Sam Klein sklein31 Power Pagenaud Helio Simona Coletti
Sandy Lamparello npssandy Power Hinch RHR Pagenaud Dixon
Sarah Hall flywheel011 Power Filippi Bourdais Dixon Hinch
Sophie Hanson Sophie_Hansons3 Power Helio Dixon Pagenaud Kanaan
Steven Jenkins ukindyfan Pagenaud Dixon Hinch Newg Sato
Participant penalties: N/A

Top 3 most picked: 1) Will Power - 23 2) Helio Castroneves - 19 3) Simon Pagenaud and James Hinchcliffe - 18

Not picked: James Jakes


Let's go!!!!

-Matthew Hickey

Thursday, March 19, 2015

Winners and Losers: 2014-2015 Offseason

It's back! This website's most popular post is back for the first time in 2015, Winners and Losers! Winners and Losers takes a look back at a race weekend, stretch of weeks, or other main events during the Indycar season in order to determine who won, lost, and who earned the prestigious honor of the Cone of Shame Award. This award goes to the person/team/thing that lost the worse out of everyone. So basically, you don't want to win it. Here are the Winners and Losers from the 2014-2015 offseason!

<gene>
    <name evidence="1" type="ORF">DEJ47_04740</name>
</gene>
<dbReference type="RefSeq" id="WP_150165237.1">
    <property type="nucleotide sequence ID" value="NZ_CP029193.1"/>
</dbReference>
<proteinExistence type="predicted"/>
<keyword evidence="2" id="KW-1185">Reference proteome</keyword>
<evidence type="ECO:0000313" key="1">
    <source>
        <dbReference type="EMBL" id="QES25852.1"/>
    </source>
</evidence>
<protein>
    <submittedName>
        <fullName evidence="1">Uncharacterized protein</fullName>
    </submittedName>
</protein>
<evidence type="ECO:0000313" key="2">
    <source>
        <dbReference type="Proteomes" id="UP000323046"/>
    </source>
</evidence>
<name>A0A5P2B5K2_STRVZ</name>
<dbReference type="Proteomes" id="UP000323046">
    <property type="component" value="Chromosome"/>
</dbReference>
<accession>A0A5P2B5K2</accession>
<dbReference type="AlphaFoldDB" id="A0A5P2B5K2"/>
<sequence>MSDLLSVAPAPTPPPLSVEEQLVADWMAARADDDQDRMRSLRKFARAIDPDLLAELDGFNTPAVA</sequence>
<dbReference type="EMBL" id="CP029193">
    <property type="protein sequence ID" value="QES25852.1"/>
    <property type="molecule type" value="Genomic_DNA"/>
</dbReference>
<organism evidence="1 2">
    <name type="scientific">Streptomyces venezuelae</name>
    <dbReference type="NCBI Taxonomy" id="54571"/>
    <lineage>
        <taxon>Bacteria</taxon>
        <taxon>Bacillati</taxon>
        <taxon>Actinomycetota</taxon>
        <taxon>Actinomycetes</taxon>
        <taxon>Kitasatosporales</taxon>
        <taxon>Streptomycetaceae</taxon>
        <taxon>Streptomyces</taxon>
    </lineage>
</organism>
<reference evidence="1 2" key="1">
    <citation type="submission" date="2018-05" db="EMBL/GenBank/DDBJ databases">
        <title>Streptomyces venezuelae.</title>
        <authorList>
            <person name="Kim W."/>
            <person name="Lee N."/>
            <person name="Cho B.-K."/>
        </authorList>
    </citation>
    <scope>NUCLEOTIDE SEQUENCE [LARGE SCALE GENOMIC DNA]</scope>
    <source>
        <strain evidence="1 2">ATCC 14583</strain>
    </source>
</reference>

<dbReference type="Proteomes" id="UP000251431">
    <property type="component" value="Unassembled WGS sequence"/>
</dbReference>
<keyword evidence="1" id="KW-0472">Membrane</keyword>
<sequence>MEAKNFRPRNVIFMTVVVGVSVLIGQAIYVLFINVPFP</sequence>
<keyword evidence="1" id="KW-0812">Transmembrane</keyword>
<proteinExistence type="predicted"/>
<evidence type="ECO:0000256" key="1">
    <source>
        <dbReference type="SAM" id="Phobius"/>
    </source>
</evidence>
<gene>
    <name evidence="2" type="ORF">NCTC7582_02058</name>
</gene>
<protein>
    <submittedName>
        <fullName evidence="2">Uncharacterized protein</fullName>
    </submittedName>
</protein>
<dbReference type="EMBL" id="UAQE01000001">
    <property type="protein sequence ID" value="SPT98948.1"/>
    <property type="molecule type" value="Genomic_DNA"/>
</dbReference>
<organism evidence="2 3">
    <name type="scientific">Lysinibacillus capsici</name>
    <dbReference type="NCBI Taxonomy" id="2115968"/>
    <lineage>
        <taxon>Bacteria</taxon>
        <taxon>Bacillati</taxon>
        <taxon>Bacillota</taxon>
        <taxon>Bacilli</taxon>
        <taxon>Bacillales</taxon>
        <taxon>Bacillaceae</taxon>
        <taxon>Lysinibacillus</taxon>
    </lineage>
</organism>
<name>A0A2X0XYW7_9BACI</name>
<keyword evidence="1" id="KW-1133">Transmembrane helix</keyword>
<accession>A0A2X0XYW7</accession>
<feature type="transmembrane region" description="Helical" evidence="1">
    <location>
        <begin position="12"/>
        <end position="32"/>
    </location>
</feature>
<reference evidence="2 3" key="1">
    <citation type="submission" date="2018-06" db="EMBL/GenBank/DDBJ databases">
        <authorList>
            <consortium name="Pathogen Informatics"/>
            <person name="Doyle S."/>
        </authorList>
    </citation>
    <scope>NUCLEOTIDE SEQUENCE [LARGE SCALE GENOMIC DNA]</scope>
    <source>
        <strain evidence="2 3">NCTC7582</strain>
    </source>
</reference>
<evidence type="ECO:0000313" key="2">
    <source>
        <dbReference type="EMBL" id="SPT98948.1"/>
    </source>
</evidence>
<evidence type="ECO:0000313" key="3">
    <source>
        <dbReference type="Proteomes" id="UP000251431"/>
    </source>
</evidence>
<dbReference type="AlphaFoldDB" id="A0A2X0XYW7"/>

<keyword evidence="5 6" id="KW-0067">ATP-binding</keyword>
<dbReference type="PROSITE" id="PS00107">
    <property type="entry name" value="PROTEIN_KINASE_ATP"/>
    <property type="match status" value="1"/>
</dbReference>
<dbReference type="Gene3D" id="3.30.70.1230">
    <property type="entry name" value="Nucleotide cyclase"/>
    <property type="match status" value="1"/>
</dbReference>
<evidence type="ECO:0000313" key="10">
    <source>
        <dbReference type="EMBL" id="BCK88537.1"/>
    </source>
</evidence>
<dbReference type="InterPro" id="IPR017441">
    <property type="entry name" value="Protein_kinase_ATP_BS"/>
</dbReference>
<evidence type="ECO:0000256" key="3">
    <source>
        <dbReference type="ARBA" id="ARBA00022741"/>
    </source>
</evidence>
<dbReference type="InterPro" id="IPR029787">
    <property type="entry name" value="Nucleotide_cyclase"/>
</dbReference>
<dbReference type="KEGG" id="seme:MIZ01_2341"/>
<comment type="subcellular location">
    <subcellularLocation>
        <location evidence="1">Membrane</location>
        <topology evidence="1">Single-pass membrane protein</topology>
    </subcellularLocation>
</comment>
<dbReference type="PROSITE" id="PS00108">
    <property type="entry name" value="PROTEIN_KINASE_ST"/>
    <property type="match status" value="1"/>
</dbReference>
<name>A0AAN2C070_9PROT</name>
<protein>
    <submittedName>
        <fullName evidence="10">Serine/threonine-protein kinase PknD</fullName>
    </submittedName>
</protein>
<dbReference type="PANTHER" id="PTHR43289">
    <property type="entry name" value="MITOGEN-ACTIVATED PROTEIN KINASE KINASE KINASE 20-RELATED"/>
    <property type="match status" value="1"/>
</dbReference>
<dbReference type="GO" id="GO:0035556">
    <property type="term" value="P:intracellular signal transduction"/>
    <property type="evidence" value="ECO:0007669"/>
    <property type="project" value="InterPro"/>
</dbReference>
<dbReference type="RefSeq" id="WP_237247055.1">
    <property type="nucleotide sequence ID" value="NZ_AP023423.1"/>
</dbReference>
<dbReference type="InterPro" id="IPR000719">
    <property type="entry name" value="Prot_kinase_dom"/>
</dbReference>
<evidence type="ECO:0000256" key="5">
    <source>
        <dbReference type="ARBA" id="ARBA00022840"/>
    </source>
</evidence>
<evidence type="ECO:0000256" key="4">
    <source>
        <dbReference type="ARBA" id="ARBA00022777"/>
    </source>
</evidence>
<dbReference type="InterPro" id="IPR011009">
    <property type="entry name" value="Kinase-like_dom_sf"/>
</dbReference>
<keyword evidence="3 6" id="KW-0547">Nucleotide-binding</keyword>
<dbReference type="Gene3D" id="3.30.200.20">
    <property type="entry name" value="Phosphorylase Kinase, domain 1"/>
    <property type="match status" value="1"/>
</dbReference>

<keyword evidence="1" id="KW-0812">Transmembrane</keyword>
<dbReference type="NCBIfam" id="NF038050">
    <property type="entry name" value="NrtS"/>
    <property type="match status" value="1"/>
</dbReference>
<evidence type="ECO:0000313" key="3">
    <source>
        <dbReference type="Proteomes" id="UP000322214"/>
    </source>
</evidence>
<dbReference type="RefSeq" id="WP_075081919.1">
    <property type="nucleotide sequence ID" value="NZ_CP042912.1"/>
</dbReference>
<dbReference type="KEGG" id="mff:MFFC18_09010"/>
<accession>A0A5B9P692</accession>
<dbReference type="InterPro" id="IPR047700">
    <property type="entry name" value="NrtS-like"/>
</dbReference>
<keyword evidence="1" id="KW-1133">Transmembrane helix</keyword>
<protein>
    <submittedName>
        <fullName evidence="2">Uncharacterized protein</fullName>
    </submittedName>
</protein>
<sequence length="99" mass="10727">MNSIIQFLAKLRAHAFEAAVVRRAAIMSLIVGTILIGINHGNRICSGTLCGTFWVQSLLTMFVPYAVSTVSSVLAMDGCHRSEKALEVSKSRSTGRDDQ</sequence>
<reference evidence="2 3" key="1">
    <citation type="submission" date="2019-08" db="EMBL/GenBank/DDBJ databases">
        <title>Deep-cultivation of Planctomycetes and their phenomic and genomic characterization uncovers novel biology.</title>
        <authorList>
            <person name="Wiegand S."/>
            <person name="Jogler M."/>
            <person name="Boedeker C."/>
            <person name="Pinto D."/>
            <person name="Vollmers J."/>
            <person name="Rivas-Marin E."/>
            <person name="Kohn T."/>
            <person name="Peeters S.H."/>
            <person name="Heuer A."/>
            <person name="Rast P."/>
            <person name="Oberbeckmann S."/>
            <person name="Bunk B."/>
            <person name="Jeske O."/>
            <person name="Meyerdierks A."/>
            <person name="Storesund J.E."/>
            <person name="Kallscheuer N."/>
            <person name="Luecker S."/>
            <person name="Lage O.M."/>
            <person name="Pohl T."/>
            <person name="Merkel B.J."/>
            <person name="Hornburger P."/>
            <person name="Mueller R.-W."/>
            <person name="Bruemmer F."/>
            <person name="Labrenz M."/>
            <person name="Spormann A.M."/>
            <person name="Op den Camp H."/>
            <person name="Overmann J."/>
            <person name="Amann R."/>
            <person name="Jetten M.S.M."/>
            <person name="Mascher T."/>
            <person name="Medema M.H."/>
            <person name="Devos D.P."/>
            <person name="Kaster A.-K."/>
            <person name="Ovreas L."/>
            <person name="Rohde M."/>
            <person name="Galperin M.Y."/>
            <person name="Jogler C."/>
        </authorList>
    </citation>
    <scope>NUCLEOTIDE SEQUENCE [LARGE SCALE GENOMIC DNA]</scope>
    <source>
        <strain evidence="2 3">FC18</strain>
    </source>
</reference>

Winners

Simon Pagenaud
Simon Pagenaud was the biggest fish in the free agent market, and Roger Penske went out and caught him. The 30 year old Frenchman, who I think has 5-10 solid years left in him, will look to capitalize on this great opportunity for the defending Indycar champions. Not only does he have to fend off a whole host of competition, but the competition within the team, especially against rival Will Power, will make for some great entertainment.


Stefano Coletti
Who? Well, let me play the role of the average Indycar fan: "OH MY GOD LOOK IT'S ANOTHER NO NAME RIDE BUYING F1 DROPOUT." Easy folks, don't sleep on Stefano Coletti. The 25 year old driver from Monaco replaces Sebastian Saavedra at KV Racing. The only difference between him and Saavedra is that you should expect Coletti to actually be relevant. We saw a glimpse of this at the official Barber test, as following the combined results, Coletti finished P3, only trailing series veterans Will Power and Scott Dixon. Watch out for this rookie, especially on road courses.


Luca Filippi